As a child, I was the epitome of a bookworm; you would never find me without a book. I’d even keep book lights with me so I could finish a novel before my class’s weekly library trip. However, growing up came with lots of responsibilities, most of which took away from my free time. I found myself struggling to balance school, homework, and my personal life. This left no room to read any of the books I had checked out at the library.
Nothing can compare to the sadness I felt when I realized that I had stopped reading a book or two a week. It was painful when I found that I couldn’t even get through a chapter, let alone a whole novel, in one night, because it felt too much like schoolwork. Despite the fact that I could recall every single character or plot that has built the foundation of who I am today, I had lost my passion for reading. It had become a chore.
This mindset lasted throughout most of my high school career. I can recall bonding with many of my fellow rebellious teens over our contempt of the library and the nerds who spent their lunches there. It wasn’t until my junior year, when we studied books that I enjoyed, that I realized how stupid I had been to give reading up. Even though I only had a little bit of free time or none at all, I had missed delving deep into fictional worlds and falling in love with characters that were perfectly imperfect.
It is important for everyone to read, even if it’s just a little bit, because books are written to be shared and discussed. Books, short stories, and poems are all written to give the reader something, be it hope, familiarity, or just a bit of happiness.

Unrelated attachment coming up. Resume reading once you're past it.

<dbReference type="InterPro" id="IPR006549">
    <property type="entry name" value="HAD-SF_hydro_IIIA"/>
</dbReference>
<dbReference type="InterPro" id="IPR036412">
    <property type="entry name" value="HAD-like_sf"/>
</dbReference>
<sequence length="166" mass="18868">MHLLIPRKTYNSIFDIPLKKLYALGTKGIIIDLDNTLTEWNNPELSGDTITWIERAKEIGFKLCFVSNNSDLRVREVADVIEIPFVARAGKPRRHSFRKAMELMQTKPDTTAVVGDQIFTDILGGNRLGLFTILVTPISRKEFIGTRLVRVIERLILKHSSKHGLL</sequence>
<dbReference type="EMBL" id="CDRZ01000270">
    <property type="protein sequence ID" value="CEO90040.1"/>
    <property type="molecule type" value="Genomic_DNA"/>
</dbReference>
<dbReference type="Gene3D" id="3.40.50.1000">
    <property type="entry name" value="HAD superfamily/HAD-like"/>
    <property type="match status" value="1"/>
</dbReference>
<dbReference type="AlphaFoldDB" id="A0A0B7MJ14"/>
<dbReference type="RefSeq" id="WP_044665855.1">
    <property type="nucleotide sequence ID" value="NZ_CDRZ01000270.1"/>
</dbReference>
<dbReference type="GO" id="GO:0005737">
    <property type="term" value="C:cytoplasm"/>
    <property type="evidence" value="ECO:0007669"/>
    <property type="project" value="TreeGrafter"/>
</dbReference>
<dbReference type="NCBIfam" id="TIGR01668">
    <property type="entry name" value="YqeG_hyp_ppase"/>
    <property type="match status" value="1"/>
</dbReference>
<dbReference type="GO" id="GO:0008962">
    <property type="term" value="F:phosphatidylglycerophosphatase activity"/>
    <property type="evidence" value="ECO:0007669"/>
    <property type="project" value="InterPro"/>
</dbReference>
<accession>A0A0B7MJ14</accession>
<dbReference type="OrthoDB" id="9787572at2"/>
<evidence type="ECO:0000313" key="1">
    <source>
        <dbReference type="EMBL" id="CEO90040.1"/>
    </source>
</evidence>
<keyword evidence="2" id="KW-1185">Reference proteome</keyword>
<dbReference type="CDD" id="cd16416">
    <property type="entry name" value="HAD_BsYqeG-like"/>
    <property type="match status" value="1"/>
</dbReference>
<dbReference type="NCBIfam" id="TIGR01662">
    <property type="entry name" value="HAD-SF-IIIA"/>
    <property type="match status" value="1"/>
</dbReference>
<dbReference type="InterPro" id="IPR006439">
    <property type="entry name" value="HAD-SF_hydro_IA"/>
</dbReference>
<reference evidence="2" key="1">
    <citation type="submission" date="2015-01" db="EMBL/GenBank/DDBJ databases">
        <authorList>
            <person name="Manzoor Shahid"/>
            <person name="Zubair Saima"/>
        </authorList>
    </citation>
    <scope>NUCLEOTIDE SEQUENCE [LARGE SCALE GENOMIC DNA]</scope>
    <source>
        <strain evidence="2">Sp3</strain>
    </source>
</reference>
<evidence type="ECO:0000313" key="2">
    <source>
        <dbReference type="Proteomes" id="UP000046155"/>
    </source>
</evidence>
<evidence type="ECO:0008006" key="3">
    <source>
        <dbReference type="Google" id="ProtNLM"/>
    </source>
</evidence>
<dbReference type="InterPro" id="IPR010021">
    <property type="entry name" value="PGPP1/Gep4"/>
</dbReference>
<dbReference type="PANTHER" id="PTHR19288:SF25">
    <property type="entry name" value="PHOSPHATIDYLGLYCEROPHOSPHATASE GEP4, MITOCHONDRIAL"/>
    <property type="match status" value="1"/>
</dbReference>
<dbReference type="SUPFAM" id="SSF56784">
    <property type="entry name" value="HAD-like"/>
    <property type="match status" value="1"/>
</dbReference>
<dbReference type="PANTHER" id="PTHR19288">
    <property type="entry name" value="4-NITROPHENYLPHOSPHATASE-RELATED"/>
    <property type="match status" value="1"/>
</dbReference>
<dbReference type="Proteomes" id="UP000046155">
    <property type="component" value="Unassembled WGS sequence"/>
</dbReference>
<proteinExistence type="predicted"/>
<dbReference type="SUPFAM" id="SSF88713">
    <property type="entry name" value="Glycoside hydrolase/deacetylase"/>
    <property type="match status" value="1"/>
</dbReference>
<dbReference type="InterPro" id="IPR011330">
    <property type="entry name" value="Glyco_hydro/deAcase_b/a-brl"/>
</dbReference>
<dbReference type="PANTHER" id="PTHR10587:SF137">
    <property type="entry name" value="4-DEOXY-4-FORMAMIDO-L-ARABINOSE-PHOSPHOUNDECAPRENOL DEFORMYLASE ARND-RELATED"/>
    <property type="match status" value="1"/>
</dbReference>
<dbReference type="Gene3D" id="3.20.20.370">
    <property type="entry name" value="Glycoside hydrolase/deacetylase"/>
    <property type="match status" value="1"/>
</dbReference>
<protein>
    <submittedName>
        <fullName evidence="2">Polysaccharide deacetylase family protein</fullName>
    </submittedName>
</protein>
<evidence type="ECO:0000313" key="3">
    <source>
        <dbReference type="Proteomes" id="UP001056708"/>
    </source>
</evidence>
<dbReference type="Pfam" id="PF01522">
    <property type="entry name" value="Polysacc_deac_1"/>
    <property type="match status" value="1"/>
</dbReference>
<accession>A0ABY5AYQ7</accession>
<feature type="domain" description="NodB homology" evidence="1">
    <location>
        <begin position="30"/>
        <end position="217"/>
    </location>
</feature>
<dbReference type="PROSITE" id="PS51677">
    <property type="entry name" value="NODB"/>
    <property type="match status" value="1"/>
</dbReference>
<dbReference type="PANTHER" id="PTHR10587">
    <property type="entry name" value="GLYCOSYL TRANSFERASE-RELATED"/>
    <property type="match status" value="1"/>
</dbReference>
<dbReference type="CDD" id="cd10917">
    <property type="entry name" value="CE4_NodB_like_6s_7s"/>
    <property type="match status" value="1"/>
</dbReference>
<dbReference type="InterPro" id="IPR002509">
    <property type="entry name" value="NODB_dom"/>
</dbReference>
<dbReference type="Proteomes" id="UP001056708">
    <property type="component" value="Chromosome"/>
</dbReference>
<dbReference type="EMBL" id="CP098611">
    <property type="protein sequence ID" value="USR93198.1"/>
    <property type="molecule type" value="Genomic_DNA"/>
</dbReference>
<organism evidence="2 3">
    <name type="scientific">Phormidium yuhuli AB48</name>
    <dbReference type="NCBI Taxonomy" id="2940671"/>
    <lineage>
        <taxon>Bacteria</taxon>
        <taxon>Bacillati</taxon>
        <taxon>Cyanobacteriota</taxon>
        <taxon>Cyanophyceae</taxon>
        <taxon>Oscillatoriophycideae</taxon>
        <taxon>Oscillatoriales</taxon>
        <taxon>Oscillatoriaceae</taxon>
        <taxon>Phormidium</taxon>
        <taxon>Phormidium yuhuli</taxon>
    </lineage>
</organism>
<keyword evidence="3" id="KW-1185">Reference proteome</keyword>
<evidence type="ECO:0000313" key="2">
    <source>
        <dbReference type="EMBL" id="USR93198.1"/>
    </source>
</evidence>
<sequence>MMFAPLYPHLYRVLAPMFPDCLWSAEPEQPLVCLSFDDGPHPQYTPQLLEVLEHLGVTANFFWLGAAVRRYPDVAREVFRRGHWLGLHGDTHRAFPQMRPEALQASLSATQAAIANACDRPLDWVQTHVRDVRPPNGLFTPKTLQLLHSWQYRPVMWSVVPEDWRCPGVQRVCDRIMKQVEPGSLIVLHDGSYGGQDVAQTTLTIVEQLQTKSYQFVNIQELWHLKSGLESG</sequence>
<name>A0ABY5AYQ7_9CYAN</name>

These are some books that I have enjoyed and thought I would share with you all:
Water for Elephants by Sara Gruen is a story told by protagonist Jacob Jankowsi from when he was both a young adult and an elderly man. He comes to work for a circus in the early 1930s as a veterinarian, but finds that there is a lot more to the circus than he thought. The book details the relationships he forms as well as the love he finds, and tells his life story with such intense emotion that I found myself brought to tears at the end of the book. I would recommend reading it if you enjoy books that give you reason to reflect on your own circumstances and search for connections with impassioned characters.
If you like stories that will keep you on edge until the very last page, this book is for you. Told from the point of view of Jacob Moore, a crime journalist, The Alienist discusses the development of criminology and the role it plays in catching a serial child murderer. This novel is historical fiction, but there is so much graphic, painstaking detail that it almost feels like the reader is experiencing the thrill of solving a real murder mystery in 1800’s New York first hand.
Hideaway, by Dean Koontz, is a thriller that depicts the life of Hatch Harrison, who dies and comes back to life. He finds himself connected to an evil presence after being brought back, and he and the entity begin to share visions. This puts his family in danger, and it is up to Harrison to save them. This book is the kind of book that makes time pass quickly. It is fast paced yet drawn out, and is perfect for filling up any free time you may have.
The Raven Cycle series by Maggie Stiefvater is more lighthearted than all of the previous books on this list; it is written for a more teenage audience and it deals with themes of friendship, loyalty, and fate versus free will in a way that keeps the reader on their toes. The main character, Blue Sargent, comes from a family of psychics who all predict that she will kill her first love. One day, when she gets pulled into a quest by a bunch of local rich boys, she learns that there is a lot to be discovered about her hometown, Henrietta. If you like mystery with a hint of romance and familial side plots, this series is one that is sure to hold your interest.